That’s when the bond markets start to come into play. That’s why the markets are starting to anticipate that this will occur. The sovereign default side of that story is important, because how do you default as a nation? You could say: “I’m never paying you back.” Rough, hard to recover from. Or you could say: “We’re going to reschedule.” I think we’ll see some of that. Or you could say: “Let’s inflate.” In which case you never need to use the word ‘default’, and all the debt disappears through that channel. The problem then is you have to deal with the consequences, and I’m a little concerned we’ve all been hit by this terrible train wreck called Deflation, but then you get hit by a truck called Inflation. I’ve been reading a lot of books about what happened in the 1930s, and that is exactly what occurred. First public confidence is undermined by the deflation, but it is the inflation that sets the stage for something much more serious in a society. To lose all your savings and your confidence that there is any point to having savings. That’s further down the road. The decisions you make today with portfolios will probably come to fruition in a two or three year period, and that’s exactly the time frame inflation occurs on.

This is also creating a huge divide in the policy community, which leadsto further uncertainty, creates more volatility, creates a tougher environment for the investors.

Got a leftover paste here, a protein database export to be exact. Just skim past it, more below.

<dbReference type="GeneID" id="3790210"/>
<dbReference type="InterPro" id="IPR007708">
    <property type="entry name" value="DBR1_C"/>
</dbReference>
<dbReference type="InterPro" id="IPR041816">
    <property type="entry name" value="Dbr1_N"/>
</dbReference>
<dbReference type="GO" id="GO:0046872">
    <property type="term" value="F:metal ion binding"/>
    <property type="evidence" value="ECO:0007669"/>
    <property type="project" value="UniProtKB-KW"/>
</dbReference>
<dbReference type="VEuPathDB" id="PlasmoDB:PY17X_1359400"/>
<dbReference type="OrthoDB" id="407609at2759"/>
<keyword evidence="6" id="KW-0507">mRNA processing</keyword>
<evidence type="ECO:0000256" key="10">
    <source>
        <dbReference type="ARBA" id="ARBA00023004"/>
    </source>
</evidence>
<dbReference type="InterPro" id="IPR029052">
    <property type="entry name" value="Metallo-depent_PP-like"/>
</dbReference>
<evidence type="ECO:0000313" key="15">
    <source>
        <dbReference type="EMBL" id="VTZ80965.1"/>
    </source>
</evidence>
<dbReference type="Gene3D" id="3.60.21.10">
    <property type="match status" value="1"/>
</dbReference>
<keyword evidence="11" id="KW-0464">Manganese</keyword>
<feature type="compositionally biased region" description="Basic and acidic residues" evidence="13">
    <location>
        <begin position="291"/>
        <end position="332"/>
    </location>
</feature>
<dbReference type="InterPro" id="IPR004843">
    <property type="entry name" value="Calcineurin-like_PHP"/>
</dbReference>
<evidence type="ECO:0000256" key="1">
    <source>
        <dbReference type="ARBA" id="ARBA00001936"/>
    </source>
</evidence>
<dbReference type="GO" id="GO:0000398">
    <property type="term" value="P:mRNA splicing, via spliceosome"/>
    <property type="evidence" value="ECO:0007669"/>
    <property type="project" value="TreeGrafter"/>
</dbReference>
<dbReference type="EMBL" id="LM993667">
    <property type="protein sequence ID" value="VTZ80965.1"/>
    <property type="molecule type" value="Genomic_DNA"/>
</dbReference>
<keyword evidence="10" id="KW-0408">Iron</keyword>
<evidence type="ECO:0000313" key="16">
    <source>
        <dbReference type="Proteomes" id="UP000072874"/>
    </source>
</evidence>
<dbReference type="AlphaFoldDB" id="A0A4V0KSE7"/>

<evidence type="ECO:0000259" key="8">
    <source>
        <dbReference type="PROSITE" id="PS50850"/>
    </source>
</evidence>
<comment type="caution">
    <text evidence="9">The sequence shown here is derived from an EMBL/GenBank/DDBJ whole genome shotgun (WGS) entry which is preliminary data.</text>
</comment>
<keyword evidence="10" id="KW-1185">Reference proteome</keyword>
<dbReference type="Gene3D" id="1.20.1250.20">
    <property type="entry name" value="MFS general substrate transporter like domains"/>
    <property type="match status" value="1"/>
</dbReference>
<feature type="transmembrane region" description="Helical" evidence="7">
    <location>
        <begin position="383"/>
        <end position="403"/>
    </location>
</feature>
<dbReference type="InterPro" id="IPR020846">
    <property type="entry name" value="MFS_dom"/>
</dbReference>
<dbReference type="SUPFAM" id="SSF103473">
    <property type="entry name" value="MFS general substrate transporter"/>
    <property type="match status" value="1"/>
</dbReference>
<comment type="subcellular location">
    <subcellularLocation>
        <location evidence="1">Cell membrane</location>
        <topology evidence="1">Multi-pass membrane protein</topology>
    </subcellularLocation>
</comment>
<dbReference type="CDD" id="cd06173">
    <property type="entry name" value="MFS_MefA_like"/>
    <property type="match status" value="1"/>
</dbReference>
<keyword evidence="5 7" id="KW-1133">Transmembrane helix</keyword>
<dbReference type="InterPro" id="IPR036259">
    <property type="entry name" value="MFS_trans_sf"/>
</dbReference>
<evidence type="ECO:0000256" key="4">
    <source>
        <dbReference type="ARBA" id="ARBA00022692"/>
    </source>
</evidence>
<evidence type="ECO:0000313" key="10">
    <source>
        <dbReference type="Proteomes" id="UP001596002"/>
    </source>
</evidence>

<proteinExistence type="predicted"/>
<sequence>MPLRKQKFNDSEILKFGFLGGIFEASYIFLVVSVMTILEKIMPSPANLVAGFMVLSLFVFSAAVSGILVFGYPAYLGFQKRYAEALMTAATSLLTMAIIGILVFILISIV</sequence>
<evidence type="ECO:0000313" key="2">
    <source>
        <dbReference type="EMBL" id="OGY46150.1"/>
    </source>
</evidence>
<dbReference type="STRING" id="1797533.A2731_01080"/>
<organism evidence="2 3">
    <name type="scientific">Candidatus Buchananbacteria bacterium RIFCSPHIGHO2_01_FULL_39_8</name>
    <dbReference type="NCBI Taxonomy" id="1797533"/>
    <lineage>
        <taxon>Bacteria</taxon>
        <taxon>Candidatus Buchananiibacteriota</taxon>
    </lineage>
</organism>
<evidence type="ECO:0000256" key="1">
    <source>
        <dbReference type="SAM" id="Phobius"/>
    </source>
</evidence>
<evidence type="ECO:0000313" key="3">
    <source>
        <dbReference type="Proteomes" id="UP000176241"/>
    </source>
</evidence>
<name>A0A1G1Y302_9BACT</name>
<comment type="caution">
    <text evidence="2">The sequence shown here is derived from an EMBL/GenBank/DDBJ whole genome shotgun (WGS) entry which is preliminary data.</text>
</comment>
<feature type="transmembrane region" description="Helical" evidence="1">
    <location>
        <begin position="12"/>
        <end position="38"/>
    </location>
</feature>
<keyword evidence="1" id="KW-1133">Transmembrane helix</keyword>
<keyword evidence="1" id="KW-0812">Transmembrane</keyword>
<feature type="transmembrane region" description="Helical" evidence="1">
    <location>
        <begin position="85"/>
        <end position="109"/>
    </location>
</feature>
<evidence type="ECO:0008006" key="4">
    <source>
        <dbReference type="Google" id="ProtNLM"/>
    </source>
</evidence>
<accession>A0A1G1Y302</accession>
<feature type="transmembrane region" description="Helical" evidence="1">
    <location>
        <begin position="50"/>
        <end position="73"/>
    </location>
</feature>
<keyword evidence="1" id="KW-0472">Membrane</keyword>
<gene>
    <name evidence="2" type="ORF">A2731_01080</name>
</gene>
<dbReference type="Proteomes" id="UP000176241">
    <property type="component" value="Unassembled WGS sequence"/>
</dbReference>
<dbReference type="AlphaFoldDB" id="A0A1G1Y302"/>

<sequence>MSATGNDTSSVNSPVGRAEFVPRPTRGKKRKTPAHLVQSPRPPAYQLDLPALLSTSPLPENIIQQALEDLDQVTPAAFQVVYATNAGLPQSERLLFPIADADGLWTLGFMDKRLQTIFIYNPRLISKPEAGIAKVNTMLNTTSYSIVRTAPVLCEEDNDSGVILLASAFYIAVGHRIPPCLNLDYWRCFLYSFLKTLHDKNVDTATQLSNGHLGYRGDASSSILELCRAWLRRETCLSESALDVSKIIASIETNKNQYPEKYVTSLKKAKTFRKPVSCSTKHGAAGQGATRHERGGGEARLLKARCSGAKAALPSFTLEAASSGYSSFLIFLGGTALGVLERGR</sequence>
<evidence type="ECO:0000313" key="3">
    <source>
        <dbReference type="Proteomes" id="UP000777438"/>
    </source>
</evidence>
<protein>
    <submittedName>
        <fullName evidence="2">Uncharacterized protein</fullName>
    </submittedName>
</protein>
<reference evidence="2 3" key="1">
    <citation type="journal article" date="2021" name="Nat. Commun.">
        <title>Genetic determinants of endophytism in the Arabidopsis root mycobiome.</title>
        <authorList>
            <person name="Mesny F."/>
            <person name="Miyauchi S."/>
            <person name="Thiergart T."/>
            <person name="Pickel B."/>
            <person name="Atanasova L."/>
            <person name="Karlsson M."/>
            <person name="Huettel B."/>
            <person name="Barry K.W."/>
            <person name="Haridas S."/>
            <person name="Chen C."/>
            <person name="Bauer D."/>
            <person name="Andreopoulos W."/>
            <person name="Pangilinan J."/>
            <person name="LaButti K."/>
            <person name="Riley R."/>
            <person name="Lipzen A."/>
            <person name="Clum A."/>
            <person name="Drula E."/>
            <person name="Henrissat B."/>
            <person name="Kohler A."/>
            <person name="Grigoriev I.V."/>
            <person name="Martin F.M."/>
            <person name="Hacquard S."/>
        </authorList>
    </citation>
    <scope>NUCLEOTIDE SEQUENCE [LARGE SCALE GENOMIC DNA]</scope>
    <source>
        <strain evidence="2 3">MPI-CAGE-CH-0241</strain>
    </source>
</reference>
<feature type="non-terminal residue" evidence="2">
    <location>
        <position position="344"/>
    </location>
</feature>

There are many other pieces to this puzzle, but the geopolitics is very, very deep. Many countries will now begin to move in a direction that is less friendly to stability as a result of these events. I would say in Dubai they have had something called the bar and mosque ratio. Given that Dubai was the most westernised, progressive Muslim location, they made a deal: they could have the bars, the girls in bikinis on the beach, the open capitalist orientation, but the price was they had to build a new mosque in every neighbourhood. That was how the society found its balance. Now the bar side of that equation is going to decrease: the demand falls down, the willingness to fund it collapses, and the willingness to fund the mosque side of the ratio goes up: western capitalism doesn’t work; our approach is vindicated, etc. That shift in the society has huge implications for the region, as an example.

What this all means for hedge funds